A report suggesting social care is to be merged with the NHS has been quashed by the government.
A spokesperson for the Department of Health and Social Care (DHSC) said there was “no foundation” to claims the NHS could take over social care to expand the health service budget to £150bn.
The Guardian claimed Baroness Camilla Cavendish had been contracted by the DHSC to develop the plans in order to honour Prime Minister Boris Johnson’s promise to fix social care.
However, the DHSC said the government had no plans to merge social care with the NHS or put social care under the control of the NHS.
It added that Baroness Cavendish has been contracted to support the reform of the social care system with the DHSC.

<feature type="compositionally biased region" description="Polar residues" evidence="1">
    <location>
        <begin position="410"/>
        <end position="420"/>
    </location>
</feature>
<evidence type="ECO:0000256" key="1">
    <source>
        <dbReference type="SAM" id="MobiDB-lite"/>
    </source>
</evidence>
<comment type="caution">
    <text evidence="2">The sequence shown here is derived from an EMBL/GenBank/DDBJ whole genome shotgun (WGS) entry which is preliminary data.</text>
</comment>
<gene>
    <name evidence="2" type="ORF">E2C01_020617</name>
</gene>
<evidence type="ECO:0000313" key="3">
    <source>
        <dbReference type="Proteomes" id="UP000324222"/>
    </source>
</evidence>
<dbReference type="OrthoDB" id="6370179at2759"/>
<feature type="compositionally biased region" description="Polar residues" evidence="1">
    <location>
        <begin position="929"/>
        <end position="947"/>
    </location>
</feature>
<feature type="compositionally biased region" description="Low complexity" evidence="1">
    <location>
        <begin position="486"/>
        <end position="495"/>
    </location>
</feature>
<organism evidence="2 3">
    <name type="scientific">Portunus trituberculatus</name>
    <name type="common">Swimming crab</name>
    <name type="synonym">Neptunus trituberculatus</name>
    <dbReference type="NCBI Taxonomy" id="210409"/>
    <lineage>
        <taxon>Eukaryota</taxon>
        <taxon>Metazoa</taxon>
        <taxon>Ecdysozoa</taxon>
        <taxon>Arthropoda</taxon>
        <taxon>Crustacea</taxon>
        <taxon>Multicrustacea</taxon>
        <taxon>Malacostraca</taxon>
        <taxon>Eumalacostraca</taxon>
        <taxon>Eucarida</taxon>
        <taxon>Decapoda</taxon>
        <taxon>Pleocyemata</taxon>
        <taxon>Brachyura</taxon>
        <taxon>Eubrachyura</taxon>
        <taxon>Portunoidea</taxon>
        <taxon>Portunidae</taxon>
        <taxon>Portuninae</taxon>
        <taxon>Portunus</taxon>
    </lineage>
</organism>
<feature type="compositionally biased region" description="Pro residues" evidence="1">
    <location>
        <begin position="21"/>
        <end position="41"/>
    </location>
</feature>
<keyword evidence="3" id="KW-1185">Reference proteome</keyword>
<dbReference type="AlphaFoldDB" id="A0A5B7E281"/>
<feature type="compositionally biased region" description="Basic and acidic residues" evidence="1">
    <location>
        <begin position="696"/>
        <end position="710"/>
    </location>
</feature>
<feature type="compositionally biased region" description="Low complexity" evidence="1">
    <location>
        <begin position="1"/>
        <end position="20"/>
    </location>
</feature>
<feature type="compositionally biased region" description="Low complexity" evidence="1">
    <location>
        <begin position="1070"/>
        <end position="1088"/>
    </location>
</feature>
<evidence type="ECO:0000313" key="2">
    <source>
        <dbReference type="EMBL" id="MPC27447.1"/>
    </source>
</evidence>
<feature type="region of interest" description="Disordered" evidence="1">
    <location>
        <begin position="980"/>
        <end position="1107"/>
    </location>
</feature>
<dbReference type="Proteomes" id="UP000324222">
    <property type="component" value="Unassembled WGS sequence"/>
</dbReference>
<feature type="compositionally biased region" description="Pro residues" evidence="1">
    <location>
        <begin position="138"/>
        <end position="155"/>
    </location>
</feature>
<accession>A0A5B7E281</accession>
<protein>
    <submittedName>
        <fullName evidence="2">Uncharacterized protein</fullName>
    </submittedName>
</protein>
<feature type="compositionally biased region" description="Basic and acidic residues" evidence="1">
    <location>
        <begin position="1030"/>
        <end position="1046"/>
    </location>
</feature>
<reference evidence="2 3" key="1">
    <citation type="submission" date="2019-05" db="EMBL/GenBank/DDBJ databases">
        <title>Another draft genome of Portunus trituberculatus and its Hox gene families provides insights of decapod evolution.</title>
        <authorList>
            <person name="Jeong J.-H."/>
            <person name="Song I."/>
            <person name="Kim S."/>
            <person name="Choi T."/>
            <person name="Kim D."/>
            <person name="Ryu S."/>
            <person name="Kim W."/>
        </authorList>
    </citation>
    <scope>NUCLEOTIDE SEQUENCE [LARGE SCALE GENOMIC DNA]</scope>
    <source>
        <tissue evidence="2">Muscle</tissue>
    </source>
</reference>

The report of the merger was given a cool reception by care leaders and stakeholders.
Harry Quilter-Pinner, an associate director of the IPPR think-tank, said: “At its best, integrated care can overcome fragmentation and deliver better outcomes for older people. But policymakers have been talking about delivering integrated care for decades. The truth is it is hard to achieve and stripping local government of its responsibility for social care is a controversial way of going about it.
“It would decimate local government finances and without a significant uplift in spending and radical reform to the type of care delivered, there is no guarantee the NHS would be able to do a better job.”
Earlier this week, The Guardian reported the government was considering plans to tax the over 40s to pay for their social care as part of its plans for social care reform.
The Prime Minister has set a goal of laying out social care reforms this year, while conceding they could take five years to implement.